Hands Like Houses fail to form a new identity on “Anon.”

Alex Toth, Features Editor

One thing I can say about “Anon.” is that it probably has the most fitting album title of the year so far. Ever since they cast aside their image as the “band that does post-hardcore instrumentals with clean vocals” on their last record, “Dissonants,” Aussie five-piece Hands Like Houses has been trying to forge a new identity as “pop-rock band from Australia.”

Okay, this probably isn’t the band’s intention, but based on the music of their past two records, there’s no outstanding features or unique elements that really expand their sound’s identity beyond… well… “pop-rock band from Australia.”

That’s not to say these albums are bad. “Dissonants,” while in hindsight never held nearly as many moments of interest or experimentation as its predecessor “Unimagine,” was catchy and gripping enough to be my favorite album by the band for quite a time after its release.

The album cover for Hands Like Houses’ “Anon.” Courtesy Hopeless Records.

While I can’t give quite as high praise to “Anon.,” it’s still not a weak album by any means. The first half of the record is an extremely solid collection of music. Lead single “Overthinking” and second single “Monster” disappointed me when they were first released, but they are both far more satisfying in the context of the album.

The upbeat tempo and aggressive attitude of “Monster” plays perfectly with the buildup provided by opener “Kingdom Come,” and “Overthinking” stands out as one of the catchiest songs on the album on repeat listens.

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Unfortunately, many of the album’s other tracks don’t live up to its singles. At the end of most songs on the record I found myself thinking, “that was good.” Nothing more, nothing less, just “good.” Therein lies “Anon.”’s biggest weakness: it’s completely anonymous.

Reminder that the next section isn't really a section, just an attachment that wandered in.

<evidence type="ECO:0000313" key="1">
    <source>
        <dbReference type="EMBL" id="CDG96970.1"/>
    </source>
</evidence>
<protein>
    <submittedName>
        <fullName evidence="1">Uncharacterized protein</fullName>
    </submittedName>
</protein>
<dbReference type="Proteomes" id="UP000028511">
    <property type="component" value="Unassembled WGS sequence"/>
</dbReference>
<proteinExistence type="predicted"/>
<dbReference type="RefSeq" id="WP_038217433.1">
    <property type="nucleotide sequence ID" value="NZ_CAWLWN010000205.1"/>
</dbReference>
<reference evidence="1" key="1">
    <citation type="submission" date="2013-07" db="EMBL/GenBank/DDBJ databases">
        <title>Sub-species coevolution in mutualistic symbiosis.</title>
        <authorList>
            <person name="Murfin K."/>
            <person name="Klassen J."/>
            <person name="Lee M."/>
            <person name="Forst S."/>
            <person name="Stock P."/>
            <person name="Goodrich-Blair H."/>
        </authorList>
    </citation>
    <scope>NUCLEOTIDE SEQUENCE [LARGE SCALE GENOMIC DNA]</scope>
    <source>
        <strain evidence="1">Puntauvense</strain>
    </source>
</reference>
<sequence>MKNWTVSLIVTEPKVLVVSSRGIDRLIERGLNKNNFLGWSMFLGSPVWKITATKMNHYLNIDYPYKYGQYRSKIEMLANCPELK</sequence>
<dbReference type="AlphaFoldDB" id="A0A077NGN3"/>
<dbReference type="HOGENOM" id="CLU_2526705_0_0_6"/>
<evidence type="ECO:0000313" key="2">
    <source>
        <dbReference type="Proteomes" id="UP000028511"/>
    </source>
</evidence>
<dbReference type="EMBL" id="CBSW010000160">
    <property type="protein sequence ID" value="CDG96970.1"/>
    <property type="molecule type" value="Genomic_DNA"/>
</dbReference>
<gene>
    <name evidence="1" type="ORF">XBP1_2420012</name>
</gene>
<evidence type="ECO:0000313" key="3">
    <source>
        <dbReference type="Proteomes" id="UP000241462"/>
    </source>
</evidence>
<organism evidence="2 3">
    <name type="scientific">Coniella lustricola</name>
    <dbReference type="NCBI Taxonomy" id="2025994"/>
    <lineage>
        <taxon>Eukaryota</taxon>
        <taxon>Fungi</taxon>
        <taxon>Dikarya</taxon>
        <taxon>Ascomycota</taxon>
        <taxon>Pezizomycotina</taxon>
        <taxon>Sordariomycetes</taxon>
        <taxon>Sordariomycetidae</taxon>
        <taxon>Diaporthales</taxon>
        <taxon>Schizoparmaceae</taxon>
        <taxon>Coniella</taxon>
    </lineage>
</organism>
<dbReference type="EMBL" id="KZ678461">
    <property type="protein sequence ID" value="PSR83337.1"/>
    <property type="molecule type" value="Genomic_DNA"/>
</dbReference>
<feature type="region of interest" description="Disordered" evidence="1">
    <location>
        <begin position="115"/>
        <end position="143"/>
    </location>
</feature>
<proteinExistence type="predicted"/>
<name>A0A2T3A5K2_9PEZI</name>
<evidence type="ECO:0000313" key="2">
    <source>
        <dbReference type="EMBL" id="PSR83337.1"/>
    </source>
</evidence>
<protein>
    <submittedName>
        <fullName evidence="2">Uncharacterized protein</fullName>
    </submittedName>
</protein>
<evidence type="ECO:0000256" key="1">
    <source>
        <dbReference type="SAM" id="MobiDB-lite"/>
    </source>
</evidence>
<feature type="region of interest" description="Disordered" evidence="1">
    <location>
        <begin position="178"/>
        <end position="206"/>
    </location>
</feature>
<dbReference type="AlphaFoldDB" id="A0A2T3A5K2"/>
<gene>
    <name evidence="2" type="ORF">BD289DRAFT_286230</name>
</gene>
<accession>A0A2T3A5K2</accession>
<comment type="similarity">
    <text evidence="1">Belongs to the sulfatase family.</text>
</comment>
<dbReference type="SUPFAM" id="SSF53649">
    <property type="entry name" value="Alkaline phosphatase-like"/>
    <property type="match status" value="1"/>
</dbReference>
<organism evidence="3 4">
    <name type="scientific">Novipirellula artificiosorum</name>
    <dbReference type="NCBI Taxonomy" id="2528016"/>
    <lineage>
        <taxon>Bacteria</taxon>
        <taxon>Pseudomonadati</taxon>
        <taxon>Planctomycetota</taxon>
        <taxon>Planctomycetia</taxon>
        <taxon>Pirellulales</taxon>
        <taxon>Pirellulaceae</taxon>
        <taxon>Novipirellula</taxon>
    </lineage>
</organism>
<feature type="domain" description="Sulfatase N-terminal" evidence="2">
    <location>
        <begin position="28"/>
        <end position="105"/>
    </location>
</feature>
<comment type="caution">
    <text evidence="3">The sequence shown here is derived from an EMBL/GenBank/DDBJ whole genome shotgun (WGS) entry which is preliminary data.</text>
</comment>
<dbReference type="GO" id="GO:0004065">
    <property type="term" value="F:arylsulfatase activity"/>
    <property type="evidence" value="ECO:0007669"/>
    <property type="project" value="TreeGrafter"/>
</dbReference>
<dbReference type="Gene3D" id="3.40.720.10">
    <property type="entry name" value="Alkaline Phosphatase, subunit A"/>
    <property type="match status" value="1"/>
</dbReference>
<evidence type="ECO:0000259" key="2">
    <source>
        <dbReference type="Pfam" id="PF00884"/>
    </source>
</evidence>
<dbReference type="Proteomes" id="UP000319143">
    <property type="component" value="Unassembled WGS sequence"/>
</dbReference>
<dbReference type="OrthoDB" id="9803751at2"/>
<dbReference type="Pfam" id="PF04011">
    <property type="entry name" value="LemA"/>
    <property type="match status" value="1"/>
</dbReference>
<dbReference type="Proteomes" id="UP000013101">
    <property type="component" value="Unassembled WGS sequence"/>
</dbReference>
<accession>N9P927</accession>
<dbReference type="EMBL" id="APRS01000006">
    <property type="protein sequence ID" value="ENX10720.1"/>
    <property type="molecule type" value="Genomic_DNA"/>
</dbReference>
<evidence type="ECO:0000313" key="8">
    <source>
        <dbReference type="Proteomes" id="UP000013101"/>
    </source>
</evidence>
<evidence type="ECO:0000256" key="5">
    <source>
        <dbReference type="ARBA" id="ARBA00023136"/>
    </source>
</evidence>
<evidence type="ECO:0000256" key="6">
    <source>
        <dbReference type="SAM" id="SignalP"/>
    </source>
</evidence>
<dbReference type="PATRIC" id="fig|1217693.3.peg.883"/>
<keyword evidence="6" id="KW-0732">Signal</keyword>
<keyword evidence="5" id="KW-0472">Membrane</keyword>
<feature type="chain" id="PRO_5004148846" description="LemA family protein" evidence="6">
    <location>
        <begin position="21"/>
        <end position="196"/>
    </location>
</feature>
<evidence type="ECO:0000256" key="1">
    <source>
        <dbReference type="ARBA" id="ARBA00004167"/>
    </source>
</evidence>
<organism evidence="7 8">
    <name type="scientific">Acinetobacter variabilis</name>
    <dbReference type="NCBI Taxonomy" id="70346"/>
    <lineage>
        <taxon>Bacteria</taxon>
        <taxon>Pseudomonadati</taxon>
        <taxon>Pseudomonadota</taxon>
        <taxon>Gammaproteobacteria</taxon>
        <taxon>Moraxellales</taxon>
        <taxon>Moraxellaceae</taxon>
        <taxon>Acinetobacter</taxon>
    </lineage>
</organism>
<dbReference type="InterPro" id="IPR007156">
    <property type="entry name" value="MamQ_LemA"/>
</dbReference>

The “wow” factor from the stylistic switch-ups of “Unimagine” or the raw, unbridled experimentation of debut album “Ground Dweller” is nowhere to be found on this latest effort. It’s all perfectly pleasing pop-rock, but there’s nothing here that makes me want to listen to the album and again and again like I did with “Unimagine” or even “Dissonants.”

One aspect of the album that does deserve praise, however, is Trenton Woodley’s vocals. The singer, who has stayed pretty safe in his “smooth tenor with a bit of rasp here and there” lane up until now, experiments more with his voice on this record than ever before.

The verses of the aforementioned “Monster” sound like a completely different singer on first listen, as Woodley reaches into his lower ranges in a mostly fruitful attempt to mimic a mainstream radio rock sound. Woodley also extends his range even lower on “Black,” one of the most interesting tracks from the album’s back half. His screams, showcased on that song as well as the album’s third single “Tilt,” are also much improved from past efforts.

Not all of Woodley’s vocal machinations work on “Anon.,” however. Sometimes, most apparently on mid-album snoozer “Half-Hearted,” Woodley sounds like he was hardly bothered to even be in the recording booth at all. Still, his vocals are mostly fresh and interesting, and definitely one of the strongest points of “Anon.” as a whole.

Sadly, there isn’t much else to be found in the way of innovation on the rest of the record. “Black” and “Monster” are definitely new sounds for the band, and it’s nice that they’re trying to branch out a little. The unfortunate bit is they seem to be branching out in a direction that doesn’t lend itself to the most interesting music. As such, “Anon.” is a good album, but not one worthy of repeat listens.

Rating: 3 out of 5 sails

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